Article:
One of the major goals of a liberal arts education is to prepare students to become productive, responsible, moral world citizens who critically reflect on who they are as complex individuals in an equally complex society and cosmos. Such reflection inevitably begins with students as enthusiastic, yet perplexed inquirers confronting fundamental questions about human meaning and truth. In this regard, philosophy and religion are essential parts of a liberal arts education. Both disciplines help students to analyze and comment critically on concerns that are fundamental to human existence.
Philosophy and religion interrogate the “truth” of human existence. Both seek to move students beyond uncritical patterns of thought and experience to ones that recognize problems of human knowing/existence and that bring students to a more considered approach to living. Both disciplines attempt to help students think clearly, critically, and cross-culturally about who they are in relationship to themselves, their social and world communities, and the wider cosmos. Philosophy does this by bringing basic human experiences and issues into question. Religion does this by exploring a particular view of reality and human existence that establishes the meaning of the human being (socially and individually) in relation to “ultimate” reality. Philosophy and religion converge in their concern to probe questions such as: What is truth? What can I know? What must I know? What is the meaning of existence? What is moral? What is just? What can I hope for? What is the meaning of a good life? What is a just society/world? The point of divergence between the two disciplines of inquiry is oftentimes found in the answers they give to these questions. Religion necessarily relates the meaning of truth, knowledge, morality, etc. to “ultimate reality” while philosophy may not.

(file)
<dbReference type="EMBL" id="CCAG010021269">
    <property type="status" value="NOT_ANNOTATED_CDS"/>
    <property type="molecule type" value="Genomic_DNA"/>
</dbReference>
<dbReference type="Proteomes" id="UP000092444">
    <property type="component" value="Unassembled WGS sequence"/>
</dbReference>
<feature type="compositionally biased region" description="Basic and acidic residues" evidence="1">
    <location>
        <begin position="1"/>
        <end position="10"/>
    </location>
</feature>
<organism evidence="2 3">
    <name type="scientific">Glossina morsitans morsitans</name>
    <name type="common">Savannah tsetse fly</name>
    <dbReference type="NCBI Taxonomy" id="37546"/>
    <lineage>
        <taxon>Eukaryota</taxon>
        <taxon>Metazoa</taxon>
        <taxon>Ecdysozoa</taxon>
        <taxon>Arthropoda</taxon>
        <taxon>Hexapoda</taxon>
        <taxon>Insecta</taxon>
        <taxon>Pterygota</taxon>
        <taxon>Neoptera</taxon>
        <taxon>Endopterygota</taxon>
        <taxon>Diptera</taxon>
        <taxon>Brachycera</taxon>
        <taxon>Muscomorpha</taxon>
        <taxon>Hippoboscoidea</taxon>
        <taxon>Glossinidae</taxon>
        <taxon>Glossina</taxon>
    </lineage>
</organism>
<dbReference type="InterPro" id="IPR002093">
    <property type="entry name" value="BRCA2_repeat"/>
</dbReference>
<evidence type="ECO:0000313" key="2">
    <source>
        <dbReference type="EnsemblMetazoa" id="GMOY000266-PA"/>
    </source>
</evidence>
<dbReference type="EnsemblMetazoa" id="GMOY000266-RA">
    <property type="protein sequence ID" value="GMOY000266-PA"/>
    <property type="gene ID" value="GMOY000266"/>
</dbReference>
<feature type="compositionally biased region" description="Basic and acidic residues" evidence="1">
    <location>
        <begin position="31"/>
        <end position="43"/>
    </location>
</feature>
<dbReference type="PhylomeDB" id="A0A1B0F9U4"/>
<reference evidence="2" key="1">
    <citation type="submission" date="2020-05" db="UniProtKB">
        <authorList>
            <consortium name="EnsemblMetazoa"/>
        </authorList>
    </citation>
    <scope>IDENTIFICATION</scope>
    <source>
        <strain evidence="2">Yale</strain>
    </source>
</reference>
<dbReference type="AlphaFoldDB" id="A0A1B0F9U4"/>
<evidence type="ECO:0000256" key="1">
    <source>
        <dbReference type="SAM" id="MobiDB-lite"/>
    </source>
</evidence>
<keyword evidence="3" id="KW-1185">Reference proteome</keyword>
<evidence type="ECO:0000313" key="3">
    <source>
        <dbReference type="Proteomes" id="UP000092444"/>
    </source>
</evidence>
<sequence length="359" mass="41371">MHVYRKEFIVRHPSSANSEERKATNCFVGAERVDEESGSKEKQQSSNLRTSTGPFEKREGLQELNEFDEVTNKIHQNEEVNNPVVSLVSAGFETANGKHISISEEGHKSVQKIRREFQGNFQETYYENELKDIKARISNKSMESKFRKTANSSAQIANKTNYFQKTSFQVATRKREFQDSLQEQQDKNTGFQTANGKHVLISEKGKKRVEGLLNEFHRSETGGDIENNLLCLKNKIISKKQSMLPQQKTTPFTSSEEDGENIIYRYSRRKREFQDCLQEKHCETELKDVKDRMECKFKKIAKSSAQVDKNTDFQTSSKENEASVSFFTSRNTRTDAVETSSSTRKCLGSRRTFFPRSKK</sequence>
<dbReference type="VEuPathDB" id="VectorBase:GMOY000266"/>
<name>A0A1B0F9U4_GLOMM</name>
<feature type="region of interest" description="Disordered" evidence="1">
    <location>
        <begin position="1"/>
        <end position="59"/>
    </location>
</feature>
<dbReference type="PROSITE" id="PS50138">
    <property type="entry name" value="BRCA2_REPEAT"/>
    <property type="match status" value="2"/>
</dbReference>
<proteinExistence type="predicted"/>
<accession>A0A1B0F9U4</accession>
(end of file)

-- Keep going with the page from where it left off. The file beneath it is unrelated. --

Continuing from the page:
The Religion Program provides an interdisciplinary approach to the academic study of religion. This program reflects the fact that while religious study provides a means of intellectual inquiry and development for some students, for other students the study of religion involves a personal journey as academic study and spirituality interact and challenge one another. Goucher’s religion program does not assume that the students come with a religious commitment and does not endorse or condemn any particular religious commitment. This program does assume that students come with a commitment to religious inquiry.
The religion program explores religion from two perspectives: methodology and content.
Courses in the major are divided into three general areas: Area One: history and development of religious traditions, Area Two: significant thinkers, texts and theological movements, Area Three: religion and society